Twenty tastes of Britain
Laverstoke Park Farm has 1,500 water buffalo; Sillfield Farm makes delicious meat pies; inspecting whelks in Whitstable Harbour. (Matt Murano)
Set out on a grand food and drink tour around Britain, stopping at local producers that are open to visitors.
Laverstoke Park Farm, Hampshire
Traditionally, mozzarella, that bouncy, grassy-fresh ball of a cheese, is made with the milk of the water buffalo in the Campania region of Southern Italy. But there’s no need to go that far – instead, try the 2,500 acres of biodynamic farmland at Laverstoke Park Farm in deepest Hampshire, where you will find the biggest herd of water buffalo in the UK. The buffalo seem very much at home in the lush green meadows of southern England and produce plenty of milk for Laverstoke’s acclaimed mozzarella, which is made with the advice and guidance of specialists from Italy. And any buffalo milk that doesn’t go into cheesemaking goes into Laverstoke’s brilliant ice creams. There’s rather more to Laverstoke Farm than that, such as rare pigs and rarer cattle, chicken and beer, but the water buffalo and their mozzarella are good places to start when visiting.
Tregothnan Estate, Cornwall
It may seem odd for a country that drinks so much of the stuff, but there’s actually only one tea estate in Britain. It’s in the warm, wet county of Cornwall, where the climate is not that dissimilar from the classic tea-growing areas of Sri Lanka and India. Since 2000, tea has been grown in the Tregothnan Estate near Truro, which has belonged to the Boscawen family since 1335. There are over 30 Assam and Chinese varieties (as well as a wide range of herbal teas), and tea production follows the time-honoured system of hand plucking the bushes. Then the leaves are rolled to bruise them, chopped, oxidised and slow-dried before being blended into Classic Tea, Afternoon Tea, Earl Grey and Green Tea. You can visit the tea gardens or sign up for one of the twice-yearly Tea Tasting Masterclasses.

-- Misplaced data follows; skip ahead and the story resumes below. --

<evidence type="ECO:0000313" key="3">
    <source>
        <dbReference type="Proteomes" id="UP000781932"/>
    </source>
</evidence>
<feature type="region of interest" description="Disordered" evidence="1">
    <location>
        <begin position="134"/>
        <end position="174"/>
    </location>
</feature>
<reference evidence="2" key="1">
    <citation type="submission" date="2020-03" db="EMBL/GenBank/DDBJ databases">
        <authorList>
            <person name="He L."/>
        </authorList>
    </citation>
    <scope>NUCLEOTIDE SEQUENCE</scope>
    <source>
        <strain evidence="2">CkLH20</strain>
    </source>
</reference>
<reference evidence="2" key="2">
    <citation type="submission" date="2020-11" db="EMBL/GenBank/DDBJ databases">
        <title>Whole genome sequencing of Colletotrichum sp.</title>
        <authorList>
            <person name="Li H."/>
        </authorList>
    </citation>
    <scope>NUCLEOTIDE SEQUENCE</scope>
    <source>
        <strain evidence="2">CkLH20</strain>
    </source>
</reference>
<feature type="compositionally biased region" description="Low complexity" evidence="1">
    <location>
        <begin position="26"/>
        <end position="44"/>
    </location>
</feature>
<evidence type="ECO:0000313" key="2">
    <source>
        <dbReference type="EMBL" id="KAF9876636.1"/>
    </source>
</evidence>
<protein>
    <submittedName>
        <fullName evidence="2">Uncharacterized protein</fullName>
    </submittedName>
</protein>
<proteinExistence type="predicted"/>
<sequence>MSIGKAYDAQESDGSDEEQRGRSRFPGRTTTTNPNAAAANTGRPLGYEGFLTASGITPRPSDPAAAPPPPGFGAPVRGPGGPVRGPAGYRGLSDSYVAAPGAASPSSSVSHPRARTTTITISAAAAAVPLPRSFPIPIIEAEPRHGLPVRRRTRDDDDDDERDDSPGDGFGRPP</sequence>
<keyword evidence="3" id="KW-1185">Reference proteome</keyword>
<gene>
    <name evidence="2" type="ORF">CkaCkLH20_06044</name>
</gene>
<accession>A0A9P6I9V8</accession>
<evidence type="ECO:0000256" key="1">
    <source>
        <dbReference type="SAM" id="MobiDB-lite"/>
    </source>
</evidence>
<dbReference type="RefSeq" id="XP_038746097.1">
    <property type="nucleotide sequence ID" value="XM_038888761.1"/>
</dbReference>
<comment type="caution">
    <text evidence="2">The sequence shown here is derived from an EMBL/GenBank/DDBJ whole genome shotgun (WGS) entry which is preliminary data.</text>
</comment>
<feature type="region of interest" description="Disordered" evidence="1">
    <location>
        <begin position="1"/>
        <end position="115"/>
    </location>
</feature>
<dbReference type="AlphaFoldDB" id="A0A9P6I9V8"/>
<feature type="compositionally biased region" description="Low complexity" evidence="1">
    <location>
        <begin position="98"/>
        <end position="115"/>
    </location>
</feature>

Camel Valley, Cornwall
There was a time when British wine was scoffed at. No longer. British wine, and in particular British sparkling wine, regularly picks up awards in international competitions. And no British sparkling wine sparkles more than that of the Camel Valley vineyard, first planted by Bob Lindo and his wife Annie in 1989. Now their son Sam has taken over, and has carried on the award winning tradition of his parents, including the Trophy and a Gold Medal in the International Wine Challenge for Camel Valley Bacchus in 2009. If you want to explore the technical side of Camel Valley wine making, there are tours of the vineyards and winery, but some might just prefer to sip a glass of the superlative, world-beating English sparkling wine as they look out over the delightful Camel Valley.
Wotton Farm Shop, Gloucestershire
The sun’s on your back. You’re slightly bent over, using one hand to part the leaves of the raspberry cane. You spot another perfect fruit, shaped like a thimble made of tiny, deep red balloons. Gently you pull it from its stalk and drop it into the basket at your feet, and then move on to the next set of canes. There’s nothing quite like picking your own fruit on a warm summer’s day and there’s plenty to pick at the Wotton Farm Shop on the edge of the Severn escarpment in south Gloucestershire. They grow raspberries, strawberries, redcurrants, gooseberries, blueberries and tayberries, as well as broad beans. It’s run by the Grimes family, and is a member of the Big G group of Gloucestershire Farm Shops, a collective of growers and artisan producers. The shop also has a deli and butchery.